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Nick Bellore made plays, but underlying numbers are not good

Nick Bellore did what he could in place of NaVorro Bowman.

The San Francisco 49ers run defense took a beating on Thursday, giving up 157 yards to Cardinals running back David Johnson. The unit lost linebacker NaVorro Bowman to a torn Achilles, and was down to a starting duo of Michael Wilhoite and Nick Bellore. While Wilhoite has extensive starting experience dating back to 2014, Bellore was making his first start after a career built as a special teamer.

Bellore had some strong moments in the game. He led the team with 11 tackles, and had five stops (per PFF, preventing enough yardage for a player to be considered a “success”), with two tackles for a loss. Additionally, he and Michael Wilhoite split a sack, marking the first 0.5 sack of each player’s career.

Unfortunately, that only tells half the story. Bellore had five stops, but according to Pro Football Focus, he also had five of the 49ers seven missed tackles. And that most definitely does not tell the full tale. Here is a play in which Bellore is not dinged for a missed tackle, but did show the kind of hesitation that we probably should have expected when Bellore replaced Bowman in the 49ers lineup.

PFF has their preliminary grades in. Their grades for Bellore included a 67.1 overall, 67.7 pass rush, 80.8 coverage, and 38.0 vs. run. For comparison, Michael Wilhoite had two stops and no missed tackles, with grades of 31.7 overall, 19.6 vs. run, 71.3 pass rush, 75.4 coverage. It’s nice to see some improved coverage grades, but the run defense suffered in a huge way.

I realize that Nick Bellore is not NaVorro Bowman. The drop-off was to be expected, and some might say it is unfair to pile on Bellore, who likely did the best he could. None of that makes this any less frustrating. Bellore is certainly going to give it his all, but hopefully the flashier stats will not fool anybody. If he starts the rest of the season, there’s a decent chance he could finish the season leading the team in tackles. But there’s a reason he has spent most of his career primarily on special teams.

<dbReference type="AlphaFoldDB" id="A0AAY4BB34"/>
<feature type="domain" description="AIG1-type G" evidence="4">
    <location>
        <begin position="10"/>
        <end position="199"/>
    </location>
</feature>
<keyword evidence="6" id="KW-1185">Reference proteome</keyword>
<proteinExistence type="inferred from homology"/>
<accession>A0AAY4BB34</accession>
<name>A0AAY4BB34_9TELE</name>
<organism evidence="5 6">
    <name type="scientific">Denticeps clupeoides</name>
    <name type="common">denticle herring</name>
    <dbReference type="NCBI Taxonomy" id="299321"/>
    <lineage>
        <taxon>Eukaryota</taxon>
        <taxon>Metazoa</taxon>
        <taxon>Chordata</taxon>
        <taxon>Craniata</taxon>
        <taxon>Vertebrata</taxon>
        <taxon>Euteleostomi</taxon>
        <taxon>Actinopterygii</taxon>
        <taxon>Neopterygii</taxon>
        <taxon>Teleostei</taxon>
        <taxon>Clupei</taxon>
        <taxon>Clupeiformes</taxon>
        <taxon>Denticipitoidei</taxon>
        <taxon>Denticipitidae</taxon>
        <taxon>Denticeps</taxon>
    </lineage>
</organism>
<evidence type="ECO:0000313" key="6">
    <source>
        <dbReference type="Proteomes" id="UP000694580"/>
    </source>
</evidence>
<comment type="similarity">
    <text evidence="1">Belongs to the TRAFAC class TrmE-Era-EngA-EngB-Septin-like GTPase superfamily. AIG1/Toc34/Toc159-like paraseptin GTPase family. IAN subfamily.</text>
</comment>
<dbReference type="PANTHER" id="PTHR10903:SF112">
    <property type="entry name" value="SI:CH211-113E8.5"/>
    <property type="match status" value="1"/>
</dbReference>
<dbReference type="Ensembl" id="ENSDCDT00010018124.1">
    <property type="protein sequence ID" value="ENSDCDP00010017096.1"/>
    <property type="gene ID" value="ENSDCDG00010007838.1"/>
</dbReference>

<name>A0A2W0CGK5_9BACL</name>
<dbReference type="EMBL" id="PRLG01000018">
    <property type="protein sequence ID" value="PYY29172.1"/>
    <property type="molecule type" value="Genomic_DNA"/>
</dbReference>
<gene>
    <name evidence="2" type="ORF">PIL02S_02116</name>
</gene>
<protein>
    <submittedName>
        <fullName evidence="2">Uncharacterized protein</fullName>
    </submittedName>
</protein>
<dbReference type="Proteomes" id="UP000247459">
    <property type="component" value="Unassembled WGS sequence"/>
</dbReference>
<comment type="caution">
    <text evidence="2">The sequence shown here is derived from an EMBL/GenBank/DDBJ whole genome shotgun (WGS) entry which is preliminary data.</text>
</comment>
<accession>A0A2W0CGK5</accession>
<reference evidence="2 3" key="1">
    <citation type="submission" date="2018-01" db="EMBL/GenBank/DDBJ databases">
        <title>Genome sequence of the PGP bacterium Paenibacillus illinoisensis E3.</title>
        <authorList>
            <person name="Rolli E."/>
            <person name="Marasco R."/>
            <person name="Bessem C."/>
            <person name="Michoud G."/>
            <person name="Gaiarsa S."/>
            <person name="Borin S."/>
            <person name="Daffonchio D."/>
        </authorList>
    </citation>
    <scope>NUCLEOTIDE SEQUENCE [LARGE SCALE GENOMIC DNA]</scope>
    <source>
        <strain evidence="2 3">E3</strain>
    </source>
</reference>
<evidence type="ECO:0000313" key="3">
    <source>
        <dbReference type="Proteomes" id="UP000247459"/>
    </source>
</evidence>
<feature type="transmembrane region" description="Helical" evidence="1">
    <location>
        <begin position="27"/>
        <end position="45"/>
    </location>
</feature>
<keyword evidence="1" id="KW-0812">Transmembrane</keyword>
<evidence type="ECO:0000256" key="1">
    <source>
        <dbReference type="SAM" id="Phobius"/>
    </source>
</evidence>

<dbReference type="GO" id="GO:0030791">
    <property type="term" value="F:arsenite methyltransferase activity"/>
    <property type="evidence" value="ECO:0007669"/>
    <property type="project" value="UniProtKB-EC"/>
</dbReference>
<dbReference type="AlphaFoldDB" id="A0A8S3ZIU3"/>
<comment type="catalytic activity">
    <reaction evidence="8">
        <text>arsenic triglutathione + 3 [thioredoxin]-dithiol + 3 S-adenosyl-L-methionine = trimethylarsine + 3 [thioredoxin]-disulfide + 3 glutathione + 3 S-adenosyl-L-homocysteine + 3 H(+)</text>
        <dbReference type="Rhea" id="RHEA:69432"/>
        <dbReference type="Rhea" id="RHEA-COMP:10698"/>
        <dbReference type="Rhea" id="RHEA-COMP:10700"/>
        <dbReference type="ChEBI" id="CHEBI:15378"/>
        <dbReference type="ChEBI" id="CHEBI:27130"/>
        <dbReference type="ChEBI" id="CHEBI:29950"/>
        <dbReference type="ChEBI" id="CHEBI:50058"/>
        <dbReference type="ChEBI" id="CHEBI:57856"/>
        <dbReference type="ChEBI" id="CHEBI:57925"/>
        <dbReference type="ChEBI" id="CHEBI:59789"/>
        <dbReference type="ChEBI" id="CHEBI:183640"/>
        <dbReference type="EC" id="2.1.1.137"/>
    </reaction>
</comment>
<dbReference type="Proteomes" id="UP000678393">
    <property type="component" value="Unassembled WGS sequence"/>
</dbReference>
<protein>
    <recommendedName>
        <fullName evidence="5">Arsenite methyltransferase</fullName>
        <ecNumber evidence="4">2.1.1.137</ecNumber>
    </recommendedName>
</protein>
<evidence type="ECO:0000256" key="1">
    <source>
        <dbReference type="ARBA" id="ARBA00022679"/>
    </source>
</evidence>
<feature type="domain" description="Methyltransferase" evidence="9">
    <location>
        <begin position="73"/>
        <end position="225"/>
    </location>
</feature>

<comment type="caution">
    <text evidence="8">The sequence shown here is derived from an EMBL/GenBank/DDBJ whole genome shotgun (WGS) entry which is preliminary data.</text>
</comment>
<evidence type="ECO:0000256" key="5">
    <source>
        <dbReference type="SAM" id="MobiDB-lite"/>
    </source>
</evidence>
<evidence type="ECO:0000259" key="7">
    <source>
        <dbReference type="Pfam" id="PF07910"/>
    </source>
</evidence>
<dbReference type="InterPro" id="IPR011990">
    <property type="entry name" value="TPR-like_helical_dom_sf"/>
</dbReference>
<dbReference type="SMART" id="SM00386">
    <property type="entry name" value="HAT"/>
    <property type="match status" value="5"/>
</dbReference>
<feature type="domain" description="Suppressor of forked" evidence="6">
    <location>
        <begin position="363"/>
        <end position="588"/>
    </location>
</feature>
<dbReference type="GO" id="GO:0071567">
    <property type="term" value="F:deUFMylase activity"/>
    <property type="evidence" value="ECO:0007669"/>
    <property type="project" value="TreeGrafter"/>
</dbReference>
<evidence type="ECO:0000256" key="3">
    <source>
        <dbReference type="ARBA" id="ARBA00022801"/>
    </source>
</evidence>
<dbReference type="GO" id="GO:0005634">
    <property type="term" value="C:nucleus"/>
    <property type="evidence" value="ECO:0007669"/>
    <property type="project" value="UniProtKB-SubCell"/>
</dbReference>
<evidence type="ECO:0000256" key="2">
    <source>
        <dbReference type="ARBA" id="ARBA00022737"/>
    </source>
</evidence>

Bellore spoke to the media after the game to discuss the loss. This is likely a partial transcript.

It seems like getting guys lined up looked pretty good.

“Yes. I did it sparingly during the preseason, but we drill it all day in practice. So it is something that I am used to doing for my whole football career. That is the easy part, then we just have to execute. Everybody will tell you that we didn’t play our best balltonight. We just have to make the plays that we know that we can make. We have to play within ourselves and we will be fine.”

Is it difficult to be in your role with a short week?

“Everyone needs to play on a short week. Obviously this is my first start. We were prepared for the game. I thought we did a great job in meetings. We made great use of walk-thrus. You don’t have the physicality just because it is such a short week and you have to get your body back. I thought we did a great job of focusing. We just have to execute better on game day. We are set up to win, we just have to go out and make the plays.”

How do you think the team is? How do you think you guys are surviving this rough spot?

“This team is unwavering. We come to work every day. The whole team will be in here tomorrow. We are off for the weekend but guys will be in here the entire time. This is not something that we are okay with. We have to get it corrected, whatever that takes we have to do it. There is no second guessing. We just have to execute and do what we are coached to do when the time comes to play. If we do that we will be fine.”

Was it more of what Arizona Cardinals QB Drew Stanton was doing or more of what the defense was doing?

“It is tough to tell you have to look at the tape. Once we review that, I think that there was a lot of stuff that they did a great job offensively. There was a lot of things that we could have done better defensively. We can get it corrected. The encouraging thing is that it is all correctable. It is nothing that we cannot fix. We just have to execute it, when it is time to play.”